Governor Phil Murphy joined members of his Administration, government officials, and advocates to highlight ongoing efforts to address food insecurity on behalf of families throughout New Jersey as part of the Governor’s commitment to making life more affordable for residents. Efforts to strengthen food security include the enactment of legislation, inclusion of funding in the State budget, and the creation of a first-in-the-nation Office of the Food Security Advocate. From its outset, the Murphy Administration has secured historic increases in funding for New Jersey food banks, including an additional $65 million in Fiscal Year 2023 (FY2023). A total of $85 million was dedicated in the FY2023 budget to support the critical work of New Jersey’s six largest food banks.
“The holiday season is a poignant reminder of the many New Jersey families struggling to put food on the table every day,” said Governor Murphy. “As my Administration continues to pursue ways in which we can make life more affordable on behalf of New Jersey families, combating food insecurity will remain a critical part of those efforts. Alongside dedicated community and legislative partners, including food security champion Speaker Craig J. Coughlin, my Administration remains committed to working to strengthen food security to ensure that no one in our state goes hungry.”
The New Jersey Department of Agriculture oversees the distribution of funding and provides support to food banks, in addition to administering various food and nutrition programs on behalf of residents.
When COVID-19 exacerbated food insecurity throughout the state, additional assistance was provided to struggling families and the organizations supporting them.
Since the start of the pandemic, the New Jersey Department of Human Services (DHS) has issued nearly $1.3 billion through the Pandemic Electronic Benefits Transfer (P-EBT) program, which helps families purchase food for their children who are eligible for free or reduced price meals at school but missed meal(s) due to a COVID-19-related absence. These benefits are also available to families with children under the age of 6 who are eligible for the Supplemental Nutrition Assistance Program (SNAP) and attend child care but miss in-person care due to COVID-19.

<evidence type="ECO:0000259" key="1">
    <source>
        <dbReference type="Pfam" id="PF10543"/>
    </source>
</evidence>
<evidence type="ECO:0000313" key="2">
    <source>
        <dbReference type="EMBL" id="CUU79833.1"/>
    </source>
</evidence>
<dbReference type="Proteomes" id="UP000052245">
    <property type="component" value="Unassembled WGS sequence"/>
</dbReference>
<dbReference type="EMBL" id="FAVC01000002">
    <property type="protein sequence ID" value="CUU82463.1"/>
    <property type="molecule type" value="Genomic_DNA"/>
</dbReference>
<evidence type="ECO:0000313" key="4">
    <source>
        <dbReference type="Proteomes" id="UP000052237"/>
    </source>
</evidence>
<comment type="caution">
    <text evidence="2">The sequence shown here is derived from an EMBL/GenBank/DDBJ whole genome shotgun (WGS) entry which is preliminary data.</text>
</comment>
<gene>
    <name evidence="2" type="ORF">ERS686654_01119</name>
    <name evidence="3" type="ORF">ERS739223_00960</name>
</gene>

DHS has also distributed nearly $2 billion in additional monthly SNAP payments to help low-income families afford food and other essentials. New Jersey is the first state to set a SNAP minimum benefit of $50, which required an $18 million investment in State funds.
This year, DHS also forgave debt for certain families previously enrolled in public benefit programs, like SNAP, as consistent with federal rules. The intent of the initiative was to help ease the financial burden this debt posed for thousands of families and allow them to achieve greater economic stability.
Additional pandemic-related assistance includes the New Jersey Economic Development Authority’s (NJEDA) Sustain and Serve NJ program – which gives non-profits funding to purchase meals from restaurants recovering from the impacts of the pandemic in order to distribute those meals to people in their communities for free – thereby supporting both local businesses and residents in need of food assistance. So far, over 3.7 million meals have been purchased from over 440 different restaurants throughout the state.
The NJEDA has also created a Food Security Planning Grant Program to provide up to $125,000 to local governments to create plans to transform abandoned/vacant properties in one of New Jersey’s 50 food deserts into a way to improve food security, such as through a new grocery store, urban agriculture, or some other project. Applications for this program have been extended to December 20, 2022.
In partnership with the Legislature, the Governor has signed a number of bills to help combat food insecurity. Two bills signed in September 2022 will require schools to provide free breakfasts and lunches to students from working-class, middle-income families and require school food authorities to help make parents aware of existing and expanded school meal programs through public education campaigns.
The Governor also signed a comprehensive legislative package into law in September 2021 to expand access to the New Jersey Supplemental Nutrition Assistance Program (SNAP), raise awareness about SNAP benefits, bolster school meal programs, and establish the Office of the Food Insecurity Advocate. The ongoing mission of this office is to coordinate the administration of New Jersey’s food insecurity programs, advocate for individuals facing food insecurity, and develop new policy initiatives to help the State combat hunger and facilitate greater access to food relief programs.
“New Jersey’s food banks are so essential in providing meals and critical support to food insecure residents in their time of need,” said New Jersey Department of Agriculture Secretary Douglas Fisher. “This funding will play a significant role to ensure emergency feeding organizations have the resources they need. In addition, in the agreements signed with our food banks, they will be providing thousands of additional pounds of fresh fruits and vegetables secured from our local New Jersey farmers.”